A ban on tobacco promotion comes into force on Friday in a bid to cut down on the number of people smoking.
The new legislation means all large shops and supermarkets in England must cover up cigarettes and hide tobacco products from public view.
The Department of Health said the move was in response to evidence that cigarette displays in shops can encourage young people to take up the habit.
More than 300,000 children under 16 try smoking each year and 5% of children aged 11 to 15 are regular smokers, according to its figures.
Meanwhile 39% of smokers say that they were smoking regularly before the age of 16.
Health secretary Andrew Lansley told the BBC on Friday morning he'd eventually like society to become "smoke free."
"Frankly I’d like us to arrive at a place where pretty much we have a smoke free society. It is not like other things, it is not like alcohol, you know drink is a normal part of life, it is a perfectly acceptable part of life and it doesn’t cause people any harm in moderation," he said. "Smoking isn’t like that and we arrive at a place where two thirds of smokers say they started smoking under the age of 18, where large numbers become habitual smokers or addicted to nicotine."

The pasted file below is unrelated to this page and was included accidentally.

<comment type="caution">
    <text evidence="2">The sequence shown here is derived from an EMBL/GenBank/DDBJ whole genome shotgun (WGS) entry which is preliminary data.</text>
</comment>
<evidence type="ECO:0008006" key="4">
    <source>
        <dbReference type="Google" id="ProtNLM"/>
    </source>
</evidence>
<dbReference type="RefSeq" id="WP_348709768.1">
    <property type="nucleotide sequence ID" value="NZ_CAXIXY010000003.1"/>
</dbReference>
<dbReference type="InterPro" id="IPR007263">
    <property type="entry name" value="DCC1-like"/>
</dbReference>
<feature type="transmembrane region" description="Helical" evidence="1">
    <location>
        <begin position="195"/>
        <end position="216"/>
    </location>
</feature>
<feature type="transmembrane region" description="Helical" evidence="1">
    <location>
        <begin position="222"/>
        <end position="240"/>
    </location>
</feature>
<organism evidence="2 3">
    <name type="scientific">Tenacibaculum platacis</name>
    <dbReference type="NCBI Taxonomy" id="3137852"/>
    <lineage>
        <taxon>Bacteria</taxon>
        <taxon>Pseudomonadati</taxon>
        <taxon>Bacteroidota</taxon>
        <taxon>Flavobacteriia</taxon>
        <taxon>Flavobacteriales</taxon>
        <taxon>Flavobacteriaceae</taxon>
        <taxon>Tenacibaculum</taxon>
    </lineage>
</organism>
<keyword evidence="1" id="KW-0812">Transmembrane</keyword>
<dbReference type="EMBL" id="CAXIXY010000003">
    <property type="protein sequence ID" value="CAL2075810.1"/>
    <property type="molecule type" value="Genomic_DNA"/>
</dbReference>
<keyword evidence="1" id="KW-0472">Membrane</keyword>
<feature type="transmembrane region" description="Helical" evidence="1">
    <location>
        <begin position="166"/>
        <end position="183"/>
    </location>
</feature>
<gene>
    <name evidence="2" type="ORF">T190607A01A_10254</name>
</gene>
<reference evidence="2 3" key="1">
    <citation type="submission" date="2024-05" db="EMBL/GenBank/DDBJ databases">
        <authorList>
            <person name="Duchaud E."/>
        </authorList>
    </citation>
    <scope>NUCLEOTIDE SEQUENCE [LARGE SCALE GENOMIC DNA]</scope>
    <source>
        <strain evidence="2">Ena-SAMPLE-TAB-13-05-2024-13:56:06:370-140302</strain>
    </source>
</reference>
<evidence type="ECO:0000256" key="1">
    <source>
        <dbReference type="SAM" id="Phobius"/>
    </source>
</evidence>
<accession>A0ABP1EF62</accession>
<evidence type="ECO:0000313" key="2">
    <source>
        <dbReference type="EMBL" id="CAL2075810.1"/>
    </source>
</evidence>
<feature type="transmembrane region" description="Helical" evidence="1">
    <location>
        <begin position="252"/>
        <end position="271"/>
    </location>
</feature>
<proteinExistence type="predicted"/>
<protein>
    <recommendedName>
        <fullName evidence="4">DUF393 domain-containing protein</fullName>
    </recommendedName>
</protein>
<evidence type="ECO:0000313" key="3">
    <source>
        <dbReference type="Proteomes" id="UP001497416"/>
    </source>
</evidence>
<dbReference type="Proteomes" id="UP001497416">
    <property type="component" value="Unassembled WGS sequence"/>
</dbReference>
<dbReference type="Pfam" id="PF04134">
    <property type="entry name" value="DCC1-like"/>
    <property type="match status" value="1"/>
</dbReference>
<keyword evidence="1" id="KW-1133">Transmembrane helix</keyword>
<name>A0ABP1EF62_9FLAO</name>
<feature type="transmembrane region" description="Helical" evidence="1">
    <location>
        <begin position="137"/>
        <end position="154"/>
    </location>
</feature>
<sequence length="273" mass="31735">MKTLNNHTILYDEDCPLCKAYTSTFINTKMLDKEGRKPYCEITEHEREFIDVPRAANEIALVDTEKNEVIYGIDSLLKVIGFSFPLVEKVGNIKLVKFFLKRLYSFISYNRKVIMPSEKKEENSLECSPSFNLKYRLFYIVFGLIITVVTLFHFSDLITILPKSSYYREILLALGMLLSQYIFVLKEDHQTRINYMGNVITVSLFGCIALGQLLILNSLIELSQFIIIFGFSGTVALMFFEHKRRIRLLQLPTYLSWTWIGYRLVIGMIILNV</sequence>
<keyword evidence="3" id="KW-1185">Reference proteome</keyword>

Shadow public health minister Diane Abbott welcomed the ban, saying: "Reducing smoking prevalence, particularly amongst the most disadvantaged in society, is the most effective means of improving public health and reducing inequality. Smokers start as children and continue as addicts: two thirds of smokers start before the age of 16 and the vast majority while still teenagers."
Under the new rules all tobacco products must be kept out of sight except when staff are serving customers or carrying out other day-to-day tasks such as restocking.
Those found not complying with the law could be fined up to £5,000 or face imprisonment.
The ban on displays will roll out to smaller shops and businesses in three years time while the government is also consulting on introducing plain packaging for packets of cigarettes and other tobacco products.
A spokesperson for British American Tobacco said they did not believe the ban would work: "We do not believe that hiding products under the counter or behind curtains or screens will discourage people, including the young, from taking up smoking.
"There's no sound evidence to prove display bans are justified."